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First power up burns out firewire chip... options?

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August 11, 2010 10:47:14 PM

Hi everyone,

I am building my first computer and I had a pretty big setback last night... I tried turning on the system with all the components except the graphics card hooked up (it's on backorder) and got a crackling sound and some smoke. This morning I removed all the components to see what happened and I can see that the firewire chip on the mobo has been scorched (pic).

I had powered on the mobo before adding components to check it and it looked like it worked fine. I have a good PSU (Corsair HX series) and this is an ASUS P6X58D-E mobo. I have a suspicion that the front panel of the case (Cooler Master HAF X) might have caused this, since it was only after I hooked up the firewire header to the front panel that I got the problem. Apparently Newegg won't do an RMA with physical damage, and ASUS is going to charge me $150 for repair, but if it's a problem with the board on the front panel of the case I don't want to kill another perfectly good motherboard.

Another thing to consider here is I haven't and probably never will use firewire... particularly not with USB 3 ports and eSATA onboard. Is it possible to just live with the burnt chip or will this cause issues that I can't foresee later down the road? Any way to pinpoint the problem and find which component is bad (besides the obviously bad motherboard now)? I inspected everything I could find and it looks like that's the only damage.

Thanks!
a c 113 B Homebuilt system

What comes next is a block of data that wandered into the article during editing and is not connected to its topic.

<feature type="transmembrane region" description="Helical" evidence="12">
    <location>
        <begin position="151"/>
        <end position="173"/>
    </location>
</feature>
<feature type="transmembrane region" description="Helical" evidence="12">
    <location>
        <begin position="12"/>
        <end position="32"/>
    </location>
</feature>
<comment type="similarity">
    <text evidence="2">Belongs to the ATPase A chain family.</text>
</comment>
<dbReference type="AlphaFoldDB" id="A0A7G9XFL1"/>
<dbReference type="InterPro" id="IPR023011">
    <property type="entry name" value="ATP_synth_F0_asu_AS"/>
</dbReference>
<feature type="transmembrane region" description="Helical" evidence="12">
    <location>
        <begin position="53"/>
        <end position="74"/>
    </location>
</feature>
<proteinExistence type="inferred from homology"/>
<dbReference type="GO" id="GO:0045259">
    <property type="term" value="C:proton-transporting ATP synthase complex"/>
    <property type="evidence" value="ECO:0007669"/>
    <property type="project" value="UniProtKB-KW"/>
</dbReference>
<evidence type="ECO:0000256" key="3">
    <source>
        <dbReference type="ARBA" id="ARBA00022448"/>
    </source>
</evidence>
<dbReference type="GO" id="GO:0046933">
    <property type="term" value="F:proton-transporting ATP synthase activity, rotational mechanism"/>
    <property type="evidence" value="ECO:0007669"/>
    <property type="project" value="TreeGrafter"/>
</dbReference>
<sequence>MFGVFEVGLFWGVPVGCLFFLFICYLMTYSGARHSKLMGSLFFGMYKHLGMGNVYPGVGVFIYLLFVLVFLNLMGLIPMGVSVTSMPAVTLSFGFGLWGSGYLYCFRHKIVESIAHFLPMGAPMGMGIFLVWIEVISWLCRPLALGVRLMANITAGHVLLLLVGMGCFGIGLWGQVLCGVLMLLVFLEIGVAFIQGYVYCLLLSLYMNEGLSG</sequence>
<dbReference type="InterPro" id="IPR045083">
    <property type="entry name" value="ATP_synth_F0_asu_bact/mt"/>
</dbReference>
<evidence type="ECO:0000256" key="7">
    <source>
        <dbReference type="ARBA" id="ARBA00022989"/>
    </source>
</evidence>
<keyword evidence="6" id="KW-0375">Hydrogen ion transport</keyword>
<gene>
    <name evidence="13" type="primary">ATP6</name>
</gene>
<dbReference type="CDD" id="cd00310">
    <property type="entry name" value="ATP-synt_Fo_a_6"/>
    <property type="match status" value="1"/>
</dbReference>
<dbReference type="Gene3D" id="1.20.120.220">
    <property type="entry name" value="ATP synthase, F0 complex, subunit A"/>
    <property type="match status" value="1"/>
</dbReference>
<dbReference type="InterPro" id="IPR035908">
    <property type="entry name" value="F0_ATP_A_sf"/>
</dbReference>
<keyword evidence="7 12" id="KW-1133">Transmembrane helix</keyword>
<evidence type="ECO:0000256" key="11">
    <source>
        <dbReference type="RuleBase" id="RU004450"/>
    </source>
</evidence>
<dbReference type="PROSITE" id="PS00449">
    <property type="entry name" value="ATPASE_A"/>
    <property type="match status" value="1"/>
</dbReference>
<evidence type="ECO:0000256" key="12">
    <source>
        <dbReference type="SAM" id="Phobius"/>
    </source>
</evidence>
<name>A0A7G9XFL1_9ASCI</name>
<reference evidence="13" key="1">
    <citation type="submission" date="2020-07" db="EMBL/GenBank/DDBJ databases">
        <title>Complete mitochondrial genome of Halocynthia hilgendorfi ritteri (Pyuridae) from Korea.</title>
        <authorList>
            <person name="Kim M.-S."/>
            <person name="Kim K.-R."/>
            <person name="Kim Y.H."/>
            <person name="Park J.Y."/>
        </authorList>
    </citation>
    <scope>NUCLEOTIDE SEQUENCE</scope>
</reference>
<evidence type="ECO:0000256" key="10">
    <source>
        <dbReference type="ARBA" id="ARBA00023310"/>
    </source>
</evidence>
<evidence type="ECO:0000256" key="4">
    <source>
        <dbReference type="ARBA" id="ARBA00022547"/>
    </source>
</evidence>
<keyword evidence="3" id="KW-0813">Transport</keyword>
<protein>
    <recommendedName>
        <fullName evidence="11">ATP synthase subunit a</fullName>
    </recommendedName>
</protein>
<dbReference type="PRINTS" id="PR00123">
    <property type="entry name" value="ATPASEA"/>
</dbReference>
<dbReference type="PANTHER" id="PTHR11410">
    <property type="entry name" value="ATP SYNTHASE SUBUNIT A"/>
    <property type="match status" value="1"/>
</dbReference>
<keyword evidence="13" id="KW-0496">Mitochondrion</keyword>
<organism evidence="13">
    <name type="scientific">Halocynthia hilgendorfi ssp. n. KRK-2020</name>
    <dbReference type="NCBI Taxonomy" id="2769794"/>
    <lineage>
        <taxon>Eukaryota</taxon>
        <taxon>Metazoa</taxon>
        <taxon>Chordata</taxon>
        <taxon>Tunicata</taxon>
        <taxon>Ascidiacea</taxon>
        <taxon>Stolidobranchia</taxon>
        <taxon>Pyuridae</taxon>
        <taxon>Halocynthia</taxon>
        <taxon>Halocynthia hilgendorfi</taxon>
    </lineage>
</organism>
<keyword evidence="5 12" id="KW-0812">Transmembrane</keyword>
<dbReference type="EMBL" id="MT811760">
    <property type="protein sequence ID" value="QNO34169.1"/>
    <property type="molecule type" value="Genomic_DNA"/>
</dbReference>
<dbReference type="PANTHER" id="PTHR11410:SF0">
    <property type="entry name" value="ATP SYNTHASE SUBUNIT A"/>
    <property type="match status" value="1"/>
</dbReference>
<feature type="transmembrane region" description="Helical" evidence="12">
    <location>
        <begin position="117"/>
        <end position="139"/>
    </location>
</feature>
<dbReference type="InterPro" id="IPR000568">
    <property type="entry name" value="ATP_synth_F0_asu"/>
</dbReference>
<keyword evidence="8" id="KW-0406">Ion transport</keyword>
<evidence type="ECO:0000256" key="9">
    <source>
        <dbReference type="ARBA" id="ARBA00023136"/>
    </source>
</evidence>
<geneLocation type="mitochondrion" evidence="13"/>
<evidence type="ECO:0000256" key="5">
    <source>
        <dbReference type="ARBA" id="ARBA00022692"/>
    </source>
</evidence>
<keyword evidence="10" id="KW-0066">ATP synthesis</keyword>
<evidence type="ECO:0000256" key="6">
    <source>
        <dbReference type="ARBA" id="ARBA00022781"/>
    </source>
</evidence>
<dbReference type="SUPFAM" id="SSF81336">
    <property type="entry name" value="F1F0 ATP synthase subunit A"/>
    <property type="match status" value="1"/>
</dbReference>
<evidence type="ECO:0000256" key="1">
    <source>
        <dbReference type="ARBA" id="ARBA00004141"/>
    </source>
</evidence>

August 11, 2010 11:07:19 PM

Any time you have a short there is going to be the potential of further damaged components on the board.

If you had the standoffs installed correctly and you attached the actual 1394a cable to the 1394a header (while PC was off) and it burned out when you turned it on, then I would be raising hell with someone.

Even if the cable was pinned wrong you wouldn't have an issue until something was plugged into the socket, so I would be looking for a short behind the socket on the case. If there is nothing wrong there, then it's ASUS that is to blame, probably a poor solder job on the header.

August 11, 2010 11:18:00 PM

As I said, this was my first build so I took things VERY slowly and carefully... to even get to the point of turning things on took me about 4 hours of cross-referencing between different manuals and looking up things online. I know that whatever happened here is not my fault and am a bit outraged that I am going to get charged a ridiculous fee by ASUS to fix something that is their problem and likely will get charged a ridiculous fee by Cooler Master if it is their fault.

I had no cables plugged into the outside of the computer beside the power cable, so there has to be a short somewhere, but whether or not it is on the motherboard or the case or maybe even somewhere else (though it seems unlikely) I still don't know. If it is a manufacturing defect, are they still able to charge me for repair or replacement? That seems a bit underhanded. :pfff:  And where does Newegg's RMA process come in rather than the manufacturer? They told me any physical damage couldn't be handled by them so what is the use of their replacement policy?
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a c 113 B Homebuilt system
August 11, 2010 11:22:35 PM

I would contact them again and state clearly that the socket failed on installation. Failed socket. Doesn't work. Don't mention the scorch marks. That's really the easiest way.
August 11, 2010 11:25:35 PM

Contact Newegg? I don't know which manufacturer to contact, since if it is a case problem a replacement motherboard will likely fail again and Newegg seems determined to not let me get support through them.